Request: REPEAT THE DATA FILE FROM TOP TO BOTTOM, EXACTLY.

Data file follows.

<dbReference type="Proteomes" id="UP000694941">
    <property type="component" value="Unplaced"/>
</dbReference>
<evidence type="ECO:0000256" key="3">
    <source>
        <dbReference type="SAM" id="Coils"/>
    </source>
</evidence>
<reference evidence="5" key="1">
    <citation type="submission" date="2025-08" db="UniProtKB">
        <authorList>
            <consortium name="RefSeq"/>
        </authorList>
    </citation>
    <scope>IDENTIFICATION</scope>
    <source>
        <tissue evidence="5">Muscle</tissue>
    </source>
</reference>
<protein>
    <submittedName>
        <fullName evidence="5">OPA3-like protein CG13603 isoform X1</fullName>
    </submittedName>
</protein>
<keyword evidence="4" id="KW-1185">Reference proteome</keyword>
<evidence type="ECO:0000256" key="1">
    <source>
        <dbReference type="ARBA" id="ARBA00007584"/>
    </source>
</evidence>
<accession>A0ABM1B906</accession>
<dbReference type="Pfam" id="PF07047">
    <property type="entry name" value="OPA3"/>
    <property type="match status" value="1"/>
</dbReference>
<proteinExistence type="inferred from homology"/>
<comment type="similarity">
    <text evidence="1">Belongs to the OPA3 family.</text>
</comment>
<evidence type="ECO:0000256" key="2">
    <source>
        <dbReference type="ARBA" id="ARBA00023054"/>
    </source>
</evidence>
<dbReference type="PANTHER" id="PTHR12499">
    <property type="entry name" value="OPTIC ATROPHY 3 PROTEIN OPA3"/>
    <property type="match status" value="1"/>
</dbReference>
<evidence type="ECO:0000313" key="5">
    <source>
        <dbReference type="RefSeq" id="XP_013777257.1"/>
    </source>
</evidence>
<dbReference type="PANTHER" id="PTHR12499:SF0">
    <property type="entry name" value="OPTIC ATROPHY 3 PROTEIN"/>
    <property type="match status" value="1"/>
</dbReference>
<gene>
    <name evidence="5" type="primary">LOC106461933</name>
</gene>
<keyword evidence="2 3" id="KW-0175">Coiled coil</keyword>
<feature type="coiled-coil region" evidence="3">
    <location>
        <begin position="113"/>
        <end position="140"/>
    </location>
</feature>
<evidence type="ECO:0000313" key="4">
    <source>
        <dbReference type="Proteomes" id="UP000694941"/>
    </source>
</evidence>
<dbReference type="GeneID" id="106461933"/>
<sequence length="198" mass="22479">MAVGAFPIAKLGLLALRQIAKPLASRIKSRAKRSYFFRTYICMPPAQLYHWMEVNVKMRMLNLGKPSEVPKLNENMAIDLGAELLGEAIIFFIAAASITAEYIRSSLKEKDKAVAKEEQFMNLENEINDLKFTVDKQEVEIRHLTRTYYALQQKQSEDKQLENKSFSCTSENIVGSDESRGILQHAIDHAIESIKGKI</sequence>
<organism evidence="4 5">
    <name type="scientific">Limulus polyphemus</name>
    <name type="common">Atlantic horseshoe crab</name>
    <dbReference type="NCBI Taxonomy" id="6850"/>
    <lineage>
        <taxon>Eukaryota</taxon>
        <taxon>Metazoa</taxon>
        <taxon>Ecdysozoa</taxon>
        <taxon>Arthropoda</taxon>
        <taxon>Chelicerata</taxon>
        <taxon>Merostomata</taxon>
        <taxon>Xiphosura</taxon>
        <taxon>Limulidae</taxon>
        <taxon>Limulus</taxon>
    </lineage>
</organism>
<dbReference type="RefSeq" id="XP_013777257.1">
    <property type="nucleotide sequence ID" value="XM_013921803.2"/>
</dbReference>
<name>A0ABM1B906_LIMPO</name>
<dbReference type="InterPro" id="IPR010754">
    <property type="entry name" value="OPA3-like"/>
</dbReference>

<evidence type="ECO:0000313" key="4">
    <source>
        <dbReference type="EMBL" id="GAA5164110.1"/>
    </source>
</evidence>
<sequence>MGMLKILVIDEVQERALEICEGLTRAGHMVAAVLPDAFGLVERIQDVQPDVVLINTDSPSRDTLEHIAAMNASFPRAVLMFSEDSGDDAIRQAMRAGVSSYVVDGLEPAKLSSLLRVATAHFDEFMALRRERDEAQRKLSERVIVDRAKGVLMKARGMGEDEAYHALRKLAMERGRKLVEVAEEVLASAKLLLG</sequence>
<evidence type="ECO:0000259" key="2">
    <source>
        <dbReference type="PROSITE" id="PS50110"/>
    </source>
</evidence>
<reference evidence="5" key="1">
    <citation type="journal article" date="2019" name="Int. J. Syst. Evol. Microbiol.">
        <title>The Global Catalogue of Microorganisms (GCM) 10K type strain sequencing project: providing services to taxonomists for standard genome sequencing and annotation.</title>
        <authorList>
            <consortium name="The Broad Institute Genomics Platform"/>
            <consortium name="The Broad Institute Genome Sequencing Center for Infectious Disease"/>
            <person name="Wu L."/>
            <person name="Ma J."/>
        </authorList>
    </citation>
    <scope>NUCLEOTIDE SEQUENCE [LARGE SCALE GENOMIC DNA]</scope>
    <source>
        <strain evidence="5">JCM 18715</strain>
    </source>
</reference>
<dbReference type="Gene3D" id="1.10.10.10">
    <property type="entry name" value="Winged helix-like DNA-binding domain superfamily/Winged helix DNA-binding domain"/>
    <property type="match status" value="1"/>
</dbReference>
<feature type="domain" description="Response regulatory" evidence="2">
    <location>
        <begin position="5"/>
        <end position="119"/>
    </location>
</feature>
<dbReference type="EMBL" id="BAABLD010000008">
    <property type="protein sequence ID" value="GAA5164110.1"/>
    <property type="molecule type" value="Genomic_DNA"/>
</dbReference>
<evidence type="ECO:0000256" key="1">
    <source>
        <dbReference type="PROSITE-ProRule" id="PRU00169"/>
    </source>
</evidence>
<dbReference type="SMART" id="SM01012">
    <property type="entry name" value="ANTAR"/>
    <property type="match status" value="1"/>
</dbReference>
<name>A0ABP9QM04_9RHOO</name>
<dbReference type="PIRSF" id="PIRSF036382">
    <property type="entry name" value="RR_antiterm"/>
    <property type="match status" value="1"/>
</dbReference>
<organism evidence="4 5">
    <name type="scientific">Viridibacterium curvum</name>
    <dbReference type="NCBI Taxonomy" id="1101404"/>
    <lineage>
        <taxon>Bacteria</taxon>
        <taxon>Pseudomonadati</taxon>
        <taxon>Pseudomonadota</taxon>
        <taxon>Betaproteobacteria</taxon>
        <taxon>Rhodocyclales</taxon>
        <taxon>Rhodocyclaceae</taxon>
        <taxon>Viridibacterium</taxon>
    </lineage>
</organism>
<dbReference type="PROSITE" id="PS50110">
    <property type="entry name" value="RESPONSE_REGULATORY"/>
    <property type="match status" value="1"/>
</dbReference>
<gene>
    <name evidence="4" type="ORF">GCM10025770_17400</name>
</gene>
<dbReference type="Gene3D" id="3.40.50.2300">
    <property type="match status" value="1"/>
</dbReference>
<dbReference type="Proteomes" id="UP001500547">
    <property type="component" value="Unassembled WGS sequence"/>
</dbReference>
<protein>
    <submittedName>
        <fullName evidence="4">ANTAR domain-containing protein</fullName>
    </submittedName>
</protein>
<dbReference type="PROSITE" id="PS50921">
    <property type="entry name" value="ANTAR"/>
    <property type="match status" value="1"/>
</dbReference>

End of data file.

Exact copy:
<dbReference type="Proteomes" id="UP000694941">
    <property type="component" value="Unplaced"/>
</dbReference>
<evidence type="ECO:0000256" key="3">
    <source>
        <dbReference type="SAM" id="Coils"/>
    </source>
</evidence>
<reference evidence="5" key="1">
    <citation type="submission" date="2025-08" db="UniProtKB">
        <authorList>
            <consortium name="RefSeq"/>
        </authorList>
    </citation>
    <scope>IDENTIFICATION</scope>
    <source>
        <tissue evidence="5">Muscle</tissue>
    </source>
</reference>
<protein>
    <submittedName>
        <fullName evidence="5">OPA3-like protein CG13603 isoform X1</fullName>
    </submittedName>
</protein>
<keyword evidence="4" id="KW-1185">Reference proteome</keyword>
<evidence type="ECO:0000256" key="1">
    <source>
        <dbReference type="ARBA" id="ARBA00007584"/>
    </source>
</evidence>
<accession>A0ABM1B906</accession>
<dbReference type="Pfam" id="PF07047">
    <property type="entry name" value="OPA3"/>
    <property type="match status" value="1"/>
</dbReference>
<proteinExistence type="inferred from homology"/>
<comment type="similarity">
    <text evidence="1">Belongs to the OPA3 family.</text>
</comment>
<evidence type="ECO:0000256" key="2">
    <source>
        <dbReference type="ARBA" id="ARBA00023054"/>
    </source>
</evidence>
<dbReference type="PANTHER" id="PTHR12499">
    <property type="entry name" value="OPTIC ATROPHY 3 PROTEIN OPA3"/>
    <property type="match status" value="1"/>
</dbReference>
<evidence type="ECO:0000313" key="5">
    <source>
        <dbReference type="RefSeq" id="XP_013777257.1"/>
    </source>
</evidence>
<dbReference type="PANTHER" id="PTHR12499:SF0">
    <property type="entry name" value="OPTIC ATROPHY 3 PROTEIN"/>
    <property type="match status" value="1"/>
</dbReference>
<gene>
    <name evidence="5" type="primary">LOC106461933</name>
</gene>
<keyword evidence="2 3" id="KW-0175">Coiled coil</keyword>
<feature type="coiled-coil region" evidence="3">
    <location>
        <begin position="113"/>
        <end position="140"/>
    </location>
</feature>
<evidence type="ECO:0000313" key="4">
    <source>
        <dbReference type="Proteomes" id="UP000694941"/>
    </source>
</evidence>
<dbReference type="GeneID" id="106461933"/>
<sequence length="198" mass="22479">MAVGAFPIAKLGLLALRQIAKPLASRIKSRAKRSYFFRTYICMPPAQLYHWMEVNVKMRMLNLGKPSEVPKLNENMAIDLGAELLGEAIIFFIAAASITAEYIRSSLKEKDKAVAKEEQFMNLENEINDLKFTVDKQEVEIRHLTRTYYALQQKQSEDKQLENKSFSCTSENIVGSDESRGILQHAIDHAIESIKGKI</sequence>
<organism evidence="4 5">
    <name type="scientific">Limulus polyphemus</name>
    <name type="common">Atlantic horseshoe crab</name>
    <dbReference type="NCBI Taxonomy" id="6850"/>
    <lineage>
        <taxon>Eukaryota</taxon>
        <taxon>Metazoa</taxon>
        <taxon>Ecdysozoa</taxon>
        <taxon>Arthropoda</taxon>
        <taxon>Chelicerata</taxon>
        <taxon>Merostomata</taxon>
        <taxon>Xiphosura</taxon>
        <taxon>Limulidae</taxon>
        <taxon>Limulus</taxon>
    </lineage>
</organism>
<dbReference type="RefSeq" id="XP_013777257.1">
    <property type="nucleotide sequence ID" value="XM_013921803.2"/>
</dbReference>
<name>A0ABM1B906_LIMPO</name>
<dbReference type="InterPro" id="IPR010754">
    <property type="entry name" value="OPA3-like"/>
</dbReference>

<evidence type="ECO:0000313" key="4">
    <source>
        <dbReference type="EMBL" id="GAA5164110.1"/>
    </source>
</evidence>
<sequence>MGMLKILVIDEVQERALEICEGLTRAGHMVAAVLPDAFGLVERIQDVQPDVVLINTDSPSRDTLEHIAAMNASFPRAVLMFSEDSGDDAIRQAMRAGVSSYVVDGLEPAKLSSLLRVATAHFDEFMALRRERDEAQRKLSERVIVDRAKGVLMKARGMGEDEAYHALRKLAMERGRKLVEVAEEVLASAKLLLG</sequence>
<evidence type="ECO:0000259" key="2">
    <source>
        <dbReference type="PROSITE" id="PS50110"/>
    </source>
</evidence>
<reference evidence="5" key="1">
    <citation type="journal article" date="2019" name="Int. J. Syst. Evol. Microbiol.">
        <title>The Global Catalogue of Microorganisms (GCM) 10K type strain sequencing project: providing services to taxonomists for standard genome sequencing and annotation.</title>
        <authorList>
            <consortium name="The Broad Institute Genomics Platform"/>
            <consortium name="The Broad Institute Genome Sequencing Center for Infectious Disease"/>
            <person name="Wu L."/>
            <person name="Ma J."/>
        </authorList>
    </citation>
    <scope>NUCLEOTIDE SEQUENCE [LARGE SCALE GENOMIC DNA]</scope>
    <source>
        <strain evidence="5">JCM 18715</strain>
    </source>
</reference>
<dbReference type="Gene3D" id="1.10.10.10">
    <property type="entry name" value="Winged helix-like DNA-binding domain superfamily/Winged helix DNA-binding domain"/>
    <property type="match status" value="1"/>
</dbReference>
<feature type="domain" description="Response regulatory" evidence="2">
    <location>
        <begin position="5"/>
        <end position="119"/>
    </location>
</feature>
<dbReference type="EMBL" id="BAABLD010000008">
    <property type="protein sequence ID" value="GAA5164110.1"/>
    <property type="molecule type" value="Genomic_DNA"/>
</dbReference>
<evidence type="ECO:0000256" key="1">
    <source>
        <dbReference type="PROSITE-ProRule" id="PRU00169"/>
    </source>
</evidence>
<dbReference type="SMART" id="SM01012">
    <property type="entry name" value="ANTAR"/>
    <property type="match status" value="1"/>
</dbReference>
<name>A0ABP9QM04_9RHOO</name>
<dbReference type="PIRSF" id="PIRSF036382">
    <property type="entry name" value="RR_antiterm"/>
    <property type="match status" value="1"/>
</dbReference>
<organism evidence="4 5">
    <name type="scientific">Viridibacterium curvum</name>
    <dbReference type="NCBI Taxonomy" id="1101404"/>
    <lineage>
        <taxon>Bacteria</taxon>
        <taxon>Pseudomonadati</taxon>
        <taxon>Pseudomonadota</taxon>
        <taxon>Betaproteobacteria</taxon>
        <taxon>Rhodocyclales</taxon>
        <taxon>Rhodocyclaceae</taxon>
        <taxon>Viridibacterium</taxon>
    </lineage>
</organism>
<dbReference type="PROSITE" id="PS50110">
    <property type="entry name" value="RESPONSE_REGULATORY"/>
    <property type="match status" value="1"/>
</dbReference>
<gene>
    <name evidence="4" type="ORF">GCM10025770_17400</name>
</gene>
<dbReference type="Gene3D" id="3.40.50.2300">
    <property type="match status" value="1"/>
</dbReference>
<dbReference type="Proteomes" id="UP001500547">
    <property type="component" value="Unassembled WGS sequence"/>
</dbReference>
<protein>
    <submittedName>
        <fullName evidence="4">ANTAR domain-containing protein</fullName>
    </submittedName>
</protein>
<dbReference type="PROSITE" id="PS50921">
    <property type="entry name" value="ANTAR"/>
    <property type="match status" value="1"/>
</dbReference>